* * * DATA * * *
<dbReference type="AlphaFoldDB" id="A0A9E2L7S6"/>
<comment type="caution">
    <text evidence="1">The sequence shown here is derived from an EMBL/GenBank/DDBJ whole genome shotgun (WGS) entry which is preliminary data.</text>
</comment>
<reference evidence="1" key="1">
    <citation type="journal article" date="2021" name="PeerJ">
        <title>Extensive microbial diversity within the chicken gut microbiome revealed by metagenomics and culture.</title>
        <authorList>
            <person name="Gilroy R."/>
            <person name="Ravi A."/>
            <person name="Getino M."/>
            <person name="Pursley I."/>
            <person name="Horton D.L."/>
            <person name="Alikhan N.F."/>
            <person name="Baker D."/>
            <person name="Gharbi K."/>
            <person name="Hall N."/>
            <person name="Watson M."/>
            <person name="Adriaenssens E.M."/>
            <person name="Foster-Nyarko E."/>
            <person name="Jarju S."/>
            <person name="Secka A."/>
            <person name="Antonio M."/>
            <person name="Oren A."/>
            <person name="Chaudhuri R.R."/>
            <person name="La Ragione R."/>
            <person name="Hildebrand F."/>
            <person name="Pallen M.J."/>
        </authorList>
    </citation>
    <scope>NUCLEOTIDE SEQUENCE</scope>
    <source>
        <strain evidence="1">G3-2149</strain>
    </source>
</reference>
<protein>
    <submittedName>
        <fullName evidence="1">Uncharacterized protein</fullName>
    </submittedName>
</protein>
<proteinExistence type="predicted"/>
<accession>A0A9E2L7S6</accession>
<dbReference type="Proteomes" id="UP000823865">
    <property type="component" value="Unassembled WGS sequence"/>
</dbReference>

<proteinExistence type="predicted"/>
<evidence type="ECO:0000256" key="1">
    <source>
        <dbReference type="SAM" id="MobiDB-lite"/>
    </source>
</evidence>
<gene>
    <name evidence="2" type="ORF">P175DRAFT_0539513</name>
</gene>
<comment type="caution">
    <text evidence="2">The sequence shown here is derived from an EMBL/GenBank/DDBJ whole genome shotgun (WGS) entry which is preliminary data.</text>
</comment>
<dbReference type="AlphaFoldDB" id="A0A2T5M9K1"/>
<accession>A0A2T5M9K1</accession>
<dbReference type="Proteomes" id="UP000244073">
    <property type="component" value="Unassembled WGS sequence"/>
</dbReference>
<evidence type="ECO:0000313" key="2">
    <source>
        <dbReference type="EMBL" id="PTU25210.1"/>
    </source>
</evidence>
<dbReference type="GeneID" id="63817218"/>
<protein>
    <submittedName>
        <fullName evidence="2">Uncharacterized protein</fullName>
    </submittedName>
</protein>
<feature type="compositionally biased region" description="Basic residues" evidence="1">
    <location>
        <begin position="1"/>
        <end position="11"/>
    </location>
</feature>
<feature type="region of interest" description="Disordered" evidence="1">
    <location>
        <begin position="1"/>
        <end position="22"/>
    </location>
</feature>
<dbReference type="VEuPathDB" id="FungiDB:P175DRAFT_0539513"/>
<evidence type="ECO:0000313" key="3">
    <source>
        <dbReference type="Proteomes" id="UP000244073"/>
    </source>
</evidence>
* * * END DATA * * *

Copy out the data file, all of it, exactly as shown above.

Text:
<dbReference type="AlphaFoldDB" id="A0A9E2L7S6"/>
<comment type="caution">
    <text evidence="1">The sequence shown here is derived from an EMBL/GenBank/DDBJ whole genome shotgun (WGS) entry which is preliminary data.</text>
</comment>
<reference evidence="1" key="1">
    <citation type="journal article" date="2021" name="PeerJ">
        <title>Extensive microbial diversity within the chicken gut microbiome revealed by metagenomics and culture.</title>
        <authorList>
            <person name="Gilroy R."/>
            <person name="Ravi A."/>
            <person name="Getino M."/>
            <person name="Pursley I."/>
            <person name="Horton D.L."/>
            <person name="Alikhan N.F."/>
            <person name="Baker D."/>
            <person name="Gharbi K."/>
            <person name="Hall N."/>
            <person name="Watson M."/>
            <person name="Adriaenssens E.M."/>
            <person name="Foster-Nyarko E."/>
            <person name="Jarju S."/>
            <person name="Secka A."/>
            <person name="Antonio M."/>
            <person name="Oren A."/>
            <person name="Chaudhuri R.R."/>
            <person name="La Ragione R."/>
            <person name="Hildebrand F."/>
            <person name="Pallen M.J."/>
        </authorList>
    </citation>
    <scope>NUCLEOTIDE SEQUENCE</scope>
    <source>
        <strain evidence="1">G3-2149</strain>
    </source>
</reference>
<protein>
    <submittedName>
        <fullName evidence="1">Uncharacterized protein</fullName>
    </submittedName>
</protein>
<proteinExistence type="predicted"/>
<accession>A0A9E2L7S6</accession>
<dbReference type="Proteomes" id="UP000823865">
    <property type="component" value="Unassembled WGS sequence"/>
</dbReference>

<proteinExistence type="predicted"/>
<evidence type="ECO:0000256" key="1">
    <source>
        <dbReference type="SAM" id="MobiDB-lite"/>
    </source>
</evidence>
<gene>
    <name evidence="2" type="ORF">P175DRAFT_0539513</name>
</gene>
<comment type="caution">
    <text evidence="2">The sequence shown here is derived from an EMBL/GenBank/DDBJ whole genome shotgun (WGS) entry which is preliminary data.</text>
</comment>
<dbReference type="AlphaFoldDB" id="A0A2T5M9K1"/>
<accession>A0A2T5M9K1</accession>
<dbReference type="Proteomes" id="UP000244073">
    <property type="component" value="Unassembled WGS sequence"/>
</dbReference>
<evidence type="ECO:0000313" key="2">
    <source>
        <dbReference type="EMBL" id="PTU25210.1"/>
    </source>
</evidence>
<dbReference type="GeneID" id="63817218"/>
<protein>
    <submittedName>
        <fullName evidence="2">Uncharacterized protein</fullName>
    </submittedName>
</protein>
<feature type="compositionally biased region" description="Basic residues" evidence="1">
    <location>
        <begin position="1"/>
        <end position="11"/>
    </location>
</feature>
<feature type="region of interest" description="Disordered" evidence="1">
    <location>
        <begin position="1"/>
        <end position="22"/>
    </location>
</feature>
<dbReference type="VEuPathDB" id="FungiDB:P175DRAFT_0539513"/>
<evidence type="ECO:0000313" key="3">
    <source>
        <dbReference type="Proteomes" id="UP000244073"/>
    </source>
</evidence>